At press time, officials of the Health and Human Services agency and the White House were too high to be available for comment.

Thursday, September 25, 2014

Taking the Flak

It's been a rough couple of weeks. The Great SoCA Heatwave of 2014 (we have no air conditioning at the house) was followed by the Great MicroCell Thunderstorm of 2014 (which blew off one of our skylights and rained torrentially both inside the house and out). Picture Yours Truly after two very hot, humid sleepless nights on the roof with screw gun and a migraine and you'll have an idea of what it was like....

So how do I take the flak? Not too well. When I get really stressed, not much helps. The night before the cloudburst found me pacing the back yard to get air moving to try to cool down, which hurt my head less than sitting still, while wondering if my other symptoms were heat-related or hormonal or something else. There's a craziness that grips me when everything seems to be closing in mentally and emotionally, and with the addition of the heat and headache things got very intense. And immobilizing.

Oh, and I ought to mention I've also been doing some very intense (and very helpful) trauma release therapy for the last year or so, and the rawness of that work hasn't really made me the most charming person to be around of late.

I know my little problems pale in the face of some folks' stuff. There's no attempt here to compare or contrast; when YOU are the one hurting, what matters is that YOU hurt. I can't imagine what it feels like to recover from military combat stress for example, nor can I guess why my best buddy took his own life when everything seemed so good "on the outside" -- is there ever a good reason for suicide? So please understand: all I can do is write from my own experience and hope it may help you in yours.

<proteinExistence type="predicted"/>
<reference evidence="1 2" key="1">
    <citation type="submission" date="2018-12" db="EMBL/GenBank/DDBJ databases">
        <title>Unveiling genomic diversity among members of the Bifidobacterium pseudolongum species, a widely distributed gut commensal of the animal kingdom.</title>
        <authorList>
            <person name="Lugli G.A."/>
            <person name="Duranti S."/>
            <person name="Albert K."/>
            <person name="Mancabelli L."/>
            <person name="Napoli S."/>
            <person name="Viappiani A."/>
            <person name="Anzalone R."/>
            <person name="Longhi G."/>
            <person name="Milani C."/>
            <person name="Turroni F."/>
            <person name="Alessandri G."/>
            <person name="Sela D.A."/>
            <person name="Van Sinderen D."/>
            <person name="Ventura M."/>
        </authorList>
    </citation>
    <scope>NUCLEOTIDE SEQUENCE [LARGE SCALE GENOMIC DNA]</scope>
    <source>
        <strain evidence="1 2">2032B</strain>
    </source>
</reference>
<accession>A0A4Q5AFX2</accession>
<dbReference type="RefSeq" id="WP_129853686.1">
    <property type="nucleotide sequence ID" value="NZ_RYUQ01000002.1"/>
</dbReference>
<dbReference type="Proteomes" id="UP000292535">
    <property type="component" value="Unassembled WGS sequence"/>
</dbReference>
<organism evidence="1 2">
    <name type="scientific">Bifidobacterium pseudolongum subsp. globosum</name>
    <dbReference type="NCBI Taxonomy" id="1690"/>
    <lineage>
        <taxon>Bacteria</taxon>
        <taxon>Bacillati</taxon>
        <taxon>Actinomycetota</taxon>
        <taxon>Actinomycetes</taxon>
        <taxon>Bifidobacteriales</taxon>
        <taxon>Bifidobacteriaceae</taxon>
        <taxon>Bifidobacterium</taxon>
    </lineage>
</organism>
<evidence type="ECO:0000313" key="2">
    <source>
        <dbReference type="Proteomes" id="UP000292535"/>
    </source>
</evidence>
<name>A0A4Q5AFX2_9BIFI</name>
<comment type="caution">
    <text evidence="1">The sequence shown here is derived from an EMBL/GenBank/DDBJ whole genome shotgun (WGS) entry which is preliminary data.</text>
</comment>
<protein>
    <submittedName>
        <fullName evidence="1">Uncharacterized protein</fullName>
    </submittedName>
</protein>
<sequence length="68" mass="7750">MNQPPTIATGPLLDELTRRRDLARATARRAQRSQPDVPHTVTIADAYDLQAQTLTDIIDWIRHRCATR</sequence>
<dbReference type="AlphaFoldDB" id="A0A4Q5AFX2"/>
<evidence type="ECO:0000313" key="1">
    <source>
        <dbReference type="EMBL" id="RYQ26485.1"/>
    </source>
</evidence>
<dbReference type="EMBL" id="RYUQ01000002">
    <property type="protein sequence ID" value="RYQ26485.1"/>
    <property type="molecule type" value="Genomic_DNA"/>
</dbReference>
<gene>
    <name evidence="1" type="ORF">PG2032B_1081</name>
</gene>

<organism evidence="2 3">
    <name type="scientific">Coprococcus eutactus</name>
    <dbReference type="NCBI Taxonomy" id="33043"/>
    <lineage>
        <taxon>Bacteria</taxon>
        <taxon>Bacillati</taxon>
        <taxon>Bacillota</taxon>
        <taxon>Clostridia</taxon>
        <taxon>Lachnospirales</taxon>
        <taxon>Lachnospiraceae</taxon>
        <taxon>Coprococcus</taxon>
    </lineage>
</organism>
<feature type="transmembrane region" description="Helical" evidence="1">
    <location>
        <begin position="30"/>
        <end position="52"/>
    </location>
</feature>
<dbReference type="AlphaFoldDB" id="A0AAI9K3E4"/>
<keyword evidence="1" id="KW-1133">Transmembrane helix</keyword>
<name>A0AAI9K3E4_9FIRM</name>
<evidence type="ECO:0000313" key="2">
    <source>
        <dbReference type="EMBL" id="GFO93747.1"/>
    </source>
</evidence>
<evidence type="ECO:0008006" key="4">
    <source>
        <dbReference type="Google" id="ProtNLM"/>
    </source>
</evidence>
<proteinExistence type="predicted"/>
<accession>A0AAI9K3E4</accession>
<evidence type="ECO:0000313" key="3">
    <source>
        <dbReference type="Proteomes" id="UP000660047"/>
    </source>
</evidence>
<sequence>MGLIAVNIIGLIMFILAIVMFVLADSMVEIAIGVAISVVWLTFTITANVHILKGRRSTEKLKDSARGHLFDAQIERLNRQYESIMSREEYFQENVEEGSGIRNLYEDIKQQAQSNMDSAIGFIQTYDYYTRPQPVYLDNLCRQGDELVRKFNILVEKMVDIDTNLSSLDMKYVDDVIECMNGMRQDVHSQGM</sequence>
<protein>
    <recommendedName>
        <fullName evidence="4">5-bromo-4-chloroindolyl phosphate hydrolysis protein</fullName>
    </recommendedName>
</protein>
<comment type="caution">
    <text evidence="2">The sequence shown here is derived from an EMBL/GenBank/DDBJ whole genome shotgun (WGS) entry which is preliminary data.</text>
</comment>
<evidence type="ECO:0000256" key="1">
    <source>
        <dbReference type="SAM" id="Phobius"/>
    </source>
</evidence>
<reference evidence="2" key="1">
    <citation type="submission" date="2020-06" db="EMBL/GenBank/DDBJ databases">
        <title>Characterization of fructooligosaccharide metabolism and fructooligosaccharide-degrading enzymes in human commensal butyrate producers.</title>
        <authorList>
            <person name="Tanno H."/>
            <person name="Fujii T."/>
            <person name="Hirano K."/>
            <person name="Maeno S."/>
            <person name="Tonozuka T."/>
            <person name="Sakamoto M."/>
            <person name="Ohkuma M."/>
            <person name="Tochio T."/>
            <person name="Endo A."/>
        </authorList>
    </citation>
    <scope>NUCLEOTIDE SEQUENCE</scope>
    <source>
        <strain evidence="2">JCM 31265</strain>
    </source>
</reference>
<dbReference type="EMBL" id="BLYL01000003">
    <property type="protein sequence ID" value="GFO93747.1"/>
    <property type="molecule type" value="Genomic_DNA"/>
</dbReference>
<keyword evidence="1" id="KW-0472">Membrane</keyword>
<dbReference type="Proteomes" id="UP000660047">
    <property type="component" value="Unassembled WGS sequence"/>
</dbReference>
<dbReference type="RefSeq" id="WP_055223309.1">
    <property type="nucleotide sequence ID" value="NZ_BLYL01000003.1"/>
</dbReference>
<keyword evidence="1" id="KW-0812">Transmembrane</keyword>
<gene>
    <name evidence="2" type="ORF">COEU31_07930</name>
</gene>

So how did I get through? Music? Drugs? Breathing? 911? I thought about each one and discounted each in turn. It was too late at night to play the piano, even though that sometimes helps the headache, and too hot anyway. The normal headache remedies won't stop a migraine, especially a two-day-old one, and I don't have a prescription for migraine meds. Pot's not a good idea in that situation either. One of the other symptoms of that heat wave (for me) was constricted breathing; attempting to deep breathe through my mouth wasn't having the effect I wanted and I was so short of breath anyhow that yogic breathing was also useless. Calling 911 was a pipe dream: power was out in our neighborhood and there were so many sirens all around that it probably would have been hours before anyone responded to a heavy breather with a migraine and symptoms of heat exhaustion.

I don't know how I got through. I've tried to piece those two days together a couple of times, and the things I recall are separated by grey chunks of time I can't remember. That night I think I eventually crawled onto the bed and just stayed still until morning...and it was cooler that following morning.

That's when the real work started. The headache was minimal. I could think clearly again. I realized I'd probably been scary to my family for a couple of days. I began to look forward to my next therapy session. I arranged my plans to allow for a lighter schedule so I could do  some internal repair work, both around the house and inside my psyche. I started to feel human again.